Pop-ups like these are becoming more common in Boston, thanks to an influx of new retailers eager to capitalize on the millennial wave of consumerism.
The trend has been picking up steam, especially in Boston.
Last month, a handful of Boston-based pop-ups opened their doors in downtown Boston to fill the void left by the closure of the popular Pop-Up Market.
But these new pop- up spots have to make their money back on their first day of business, which is why the Boston City Council recently voted to prohibit the sale of pop-tarts and gummy bears.
According to a letter sent by Councilmember Maria Quinones, “it is unlawful to sell or rent a vending machine, food dispenser, or other type of food vending device that includes a sugar pop or cookie cone in a manner that is likely to cause the owner or operator of the vending machine or food dispensing device to earn a profit.”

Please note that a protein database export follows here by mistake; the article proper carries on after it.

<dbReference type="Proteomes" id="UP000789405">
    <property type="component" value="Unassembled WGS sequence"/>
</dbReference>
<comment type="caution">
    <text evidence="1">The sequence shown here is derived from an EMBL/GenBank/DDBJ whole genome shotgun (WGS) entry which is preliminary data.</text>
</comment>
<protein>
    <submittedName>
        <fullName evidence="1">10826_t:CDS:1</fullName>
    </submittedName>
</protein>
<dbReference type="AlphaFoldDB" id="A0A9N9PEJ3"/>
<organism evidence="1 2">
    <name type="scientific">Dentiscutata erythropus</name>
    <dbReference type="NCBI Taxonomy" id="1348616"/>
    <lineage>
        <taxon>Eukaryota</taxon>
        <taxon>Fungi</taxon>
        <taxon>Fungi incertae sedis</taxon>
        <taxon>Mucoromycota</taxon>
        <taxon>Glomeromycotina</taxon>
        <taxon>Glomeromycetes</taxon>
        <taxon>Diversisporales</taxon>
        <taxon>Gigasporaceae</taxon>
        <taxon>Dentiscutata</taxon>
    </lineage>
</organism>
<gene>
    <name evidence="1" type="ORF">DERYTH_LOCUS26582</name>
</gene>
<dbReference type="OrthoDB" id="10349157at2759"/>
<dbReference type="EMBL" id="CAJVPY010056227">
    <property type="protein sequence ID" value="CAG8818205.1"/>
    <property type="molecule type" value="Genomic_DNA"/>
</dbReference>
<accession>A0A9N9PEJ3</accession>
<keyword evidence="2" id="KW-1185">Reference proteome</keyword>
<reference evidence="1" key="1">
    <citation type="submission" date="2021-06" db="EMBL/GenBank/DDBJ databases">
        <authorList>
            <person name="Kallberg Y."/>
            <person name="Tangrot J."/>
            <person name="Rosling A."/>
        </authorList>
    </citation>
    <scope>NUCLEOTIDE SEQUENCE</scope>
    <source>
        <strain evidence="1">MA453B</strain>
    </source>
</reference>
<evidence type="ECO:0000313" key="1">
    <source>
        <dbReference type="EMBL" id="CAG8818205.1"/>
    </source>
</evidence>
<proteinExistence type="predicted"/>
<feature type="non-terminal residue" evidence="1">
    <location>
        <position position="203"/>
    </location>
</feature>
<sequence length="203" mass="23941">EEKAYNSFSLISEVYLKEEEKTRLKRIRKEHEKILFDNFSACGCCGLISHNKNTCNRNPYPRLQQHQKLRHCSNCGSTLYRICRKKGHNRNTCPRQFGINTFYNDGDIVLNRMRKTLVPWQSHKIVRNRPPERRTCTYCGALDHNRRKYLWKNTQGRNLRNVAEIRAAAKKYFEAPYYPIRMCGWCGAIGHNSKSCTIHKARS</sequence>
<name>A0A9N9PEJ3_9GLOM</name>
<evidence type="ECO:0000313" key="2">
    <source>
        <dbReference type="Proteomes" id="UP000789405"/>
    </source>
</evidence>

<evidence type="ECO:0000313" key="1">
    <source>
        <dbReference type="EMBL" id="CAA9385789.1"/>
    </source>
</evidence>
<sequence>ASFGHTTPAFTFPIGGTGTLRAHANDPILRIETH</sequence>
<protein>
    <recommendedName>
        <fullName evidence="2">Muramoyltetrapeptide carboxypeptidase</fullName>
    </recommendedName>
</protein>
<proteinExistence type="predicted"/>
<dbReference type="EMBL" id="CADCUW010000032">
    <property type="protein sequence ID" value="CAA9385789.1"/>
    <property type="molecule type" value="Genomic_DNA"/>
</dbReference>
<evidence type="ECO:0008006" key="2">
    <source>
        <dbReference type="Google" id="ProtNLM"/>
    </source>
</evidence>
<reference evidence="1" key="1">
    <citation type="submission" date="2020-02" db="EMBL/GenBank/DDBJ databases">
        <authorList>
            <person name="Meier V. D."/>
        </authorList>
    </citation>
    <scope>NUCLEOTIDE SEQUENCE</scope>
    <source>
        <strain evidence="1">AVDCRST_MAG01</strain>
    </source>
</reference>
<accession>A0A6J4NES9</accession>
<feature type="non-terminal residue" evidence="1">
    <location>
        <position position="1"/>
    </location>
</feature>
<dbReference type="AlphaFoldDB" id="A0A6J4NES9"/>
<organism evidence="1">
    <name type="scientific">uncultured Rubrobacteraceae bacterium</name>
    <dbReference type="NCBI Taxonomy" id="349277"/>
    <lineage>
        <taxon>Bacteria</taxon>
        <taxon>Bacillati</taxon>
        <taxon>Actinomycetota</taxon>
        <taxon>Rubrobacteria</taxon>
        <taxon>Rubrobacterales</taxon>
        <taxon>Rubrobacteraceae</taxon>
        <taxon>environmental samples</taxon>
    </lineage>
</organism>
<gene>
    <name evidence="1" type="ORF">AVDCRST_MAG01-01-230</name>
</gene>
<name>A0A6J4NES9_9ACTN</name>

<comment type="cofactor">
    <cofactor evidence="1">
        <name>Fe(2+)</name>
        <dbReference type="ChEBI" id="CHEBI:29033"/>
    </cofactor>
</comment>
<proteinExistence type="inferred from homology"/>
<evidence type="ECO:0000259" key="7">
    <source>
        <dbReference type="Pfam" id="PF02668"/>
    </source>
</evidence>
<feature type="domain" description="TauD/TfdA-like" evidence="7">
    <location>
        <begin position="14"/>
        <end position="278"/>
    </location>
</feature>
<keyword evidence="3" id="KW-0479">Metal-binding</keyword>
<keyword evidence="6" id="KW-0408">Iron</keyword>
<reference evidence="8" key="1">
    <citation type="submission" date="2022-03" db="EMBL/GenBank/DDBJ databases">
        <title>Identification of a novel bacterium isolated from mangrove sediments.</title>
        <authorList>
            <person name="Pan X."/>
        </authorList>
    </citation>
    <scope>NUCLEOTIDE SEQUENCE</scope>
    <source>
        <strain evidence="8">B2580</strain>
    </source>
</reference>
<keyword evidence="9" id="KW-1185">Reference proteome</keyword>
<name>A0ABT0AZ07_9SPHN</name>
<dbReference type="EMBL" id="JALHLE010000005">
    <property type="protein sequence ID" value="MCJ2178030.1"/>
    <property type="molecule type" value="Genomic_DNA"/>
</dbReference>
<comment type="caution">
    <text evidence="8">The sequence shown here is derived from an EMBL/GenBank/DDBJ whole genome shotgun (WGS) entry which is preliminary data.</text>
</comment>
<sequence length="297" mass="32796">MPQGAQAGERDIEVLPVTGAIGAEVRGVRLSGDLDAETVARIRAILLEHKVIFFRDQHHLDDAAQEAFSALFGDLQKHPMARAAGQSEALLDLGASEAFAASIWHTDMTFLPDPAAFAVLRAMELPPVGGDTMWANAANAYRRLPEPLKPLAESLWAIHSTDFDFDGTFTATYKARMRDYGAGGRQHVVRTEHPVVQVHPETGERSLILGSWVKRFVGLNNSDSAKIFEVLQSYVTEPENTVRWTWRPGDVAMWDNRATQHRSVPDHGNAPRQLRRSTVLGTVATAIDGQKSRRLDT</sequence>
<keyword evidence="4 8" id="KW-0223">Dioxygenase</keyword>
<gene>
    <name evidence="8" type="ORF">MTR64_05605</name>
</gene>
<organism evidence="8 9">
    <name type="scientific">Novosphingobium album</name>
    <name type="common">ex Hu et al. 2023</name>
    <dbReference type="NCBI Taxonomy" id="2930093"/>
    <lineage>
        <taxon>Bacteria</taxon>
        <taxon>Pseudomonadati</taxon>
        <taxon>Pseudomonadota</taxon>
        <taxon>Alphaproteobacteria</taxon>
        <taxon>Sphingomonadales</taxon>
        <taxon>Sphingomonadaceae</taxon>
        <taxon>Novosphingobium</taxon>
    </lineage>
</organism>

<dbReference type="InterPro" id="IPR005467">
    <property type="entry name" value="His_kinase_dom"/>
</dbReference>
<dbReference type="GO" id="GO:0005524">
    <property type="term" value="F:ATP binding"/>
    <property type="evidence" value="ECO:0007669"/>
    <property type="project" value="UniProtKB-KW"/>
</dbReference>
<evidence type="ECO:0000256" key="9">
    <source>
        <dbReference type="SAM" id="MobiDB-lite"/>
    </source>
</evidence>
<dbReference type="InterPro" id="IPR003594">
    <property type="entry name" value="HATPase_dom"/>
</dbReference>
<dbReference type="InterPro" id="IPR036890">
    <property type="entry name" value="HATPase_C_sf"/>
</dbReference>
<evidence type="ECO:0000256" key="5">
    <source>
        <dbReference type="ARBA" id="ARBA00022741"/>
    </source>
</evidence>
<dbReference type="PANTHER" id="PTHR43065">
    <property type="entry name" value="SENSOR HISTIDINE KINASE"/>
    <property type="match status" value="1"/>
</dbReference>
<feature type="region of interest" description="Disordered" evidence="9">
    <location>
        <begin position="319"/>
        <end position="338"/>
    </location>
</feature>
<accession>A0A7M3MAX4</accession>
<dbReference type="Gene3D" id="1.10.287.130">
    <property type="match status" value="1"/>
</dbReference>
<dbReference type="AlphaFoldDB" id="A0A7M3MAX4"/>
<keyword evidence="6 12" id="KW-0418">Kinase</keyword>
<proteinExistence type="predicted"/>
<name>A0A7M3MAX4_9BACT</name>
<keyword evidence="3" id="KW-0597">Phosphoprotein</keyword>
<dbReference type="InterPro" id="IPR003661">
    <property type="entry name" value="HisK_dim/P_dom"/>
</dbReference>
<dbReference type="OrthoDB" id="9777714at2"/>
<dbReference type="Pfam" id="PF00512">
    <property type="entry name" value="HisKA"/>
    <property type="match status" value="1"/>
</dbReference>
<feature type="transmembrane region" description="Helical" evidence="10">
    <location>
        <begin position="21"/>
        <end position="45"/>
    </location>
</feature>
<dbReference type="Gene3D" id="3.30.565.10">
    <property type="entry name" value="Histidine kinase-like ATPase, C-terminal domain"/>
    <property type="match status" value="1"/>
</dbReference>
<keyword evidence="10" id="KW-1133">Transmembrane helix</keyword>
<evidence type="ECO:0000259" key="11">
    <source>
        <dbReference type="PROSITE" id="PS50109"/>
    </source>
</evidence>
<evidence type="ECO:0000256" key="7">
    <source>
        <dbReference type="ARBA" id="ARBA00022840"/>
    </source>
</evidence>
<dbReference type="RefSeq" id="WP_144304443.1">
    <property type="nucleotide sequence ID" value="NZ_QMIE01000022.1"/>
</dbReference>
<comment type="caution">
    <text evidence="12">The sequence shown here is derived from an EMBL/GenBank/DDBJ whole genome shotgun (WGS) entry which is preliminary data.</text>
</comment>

In a city that has had a booming sugar pop and gumboot pop-upto-time industry for the past year, this move by Boston Mayor Marty Walsh is likely a huge win for the local sugar pop industry.
The city council has said that it is considering several other bills in order to regulate the industry and to curb its destructive effects on the environment.
With the number of sugar pop-ers growing in the city, the city council hopes that this legislation will stop the rampant sugar pop eating in the area and ensure that the city is keeping its sugar pop free of artificial flavors and flavors.
The new laws are expected to be approved by the City Council in June, and they will likely be on the books in Boston for the foreseeable future.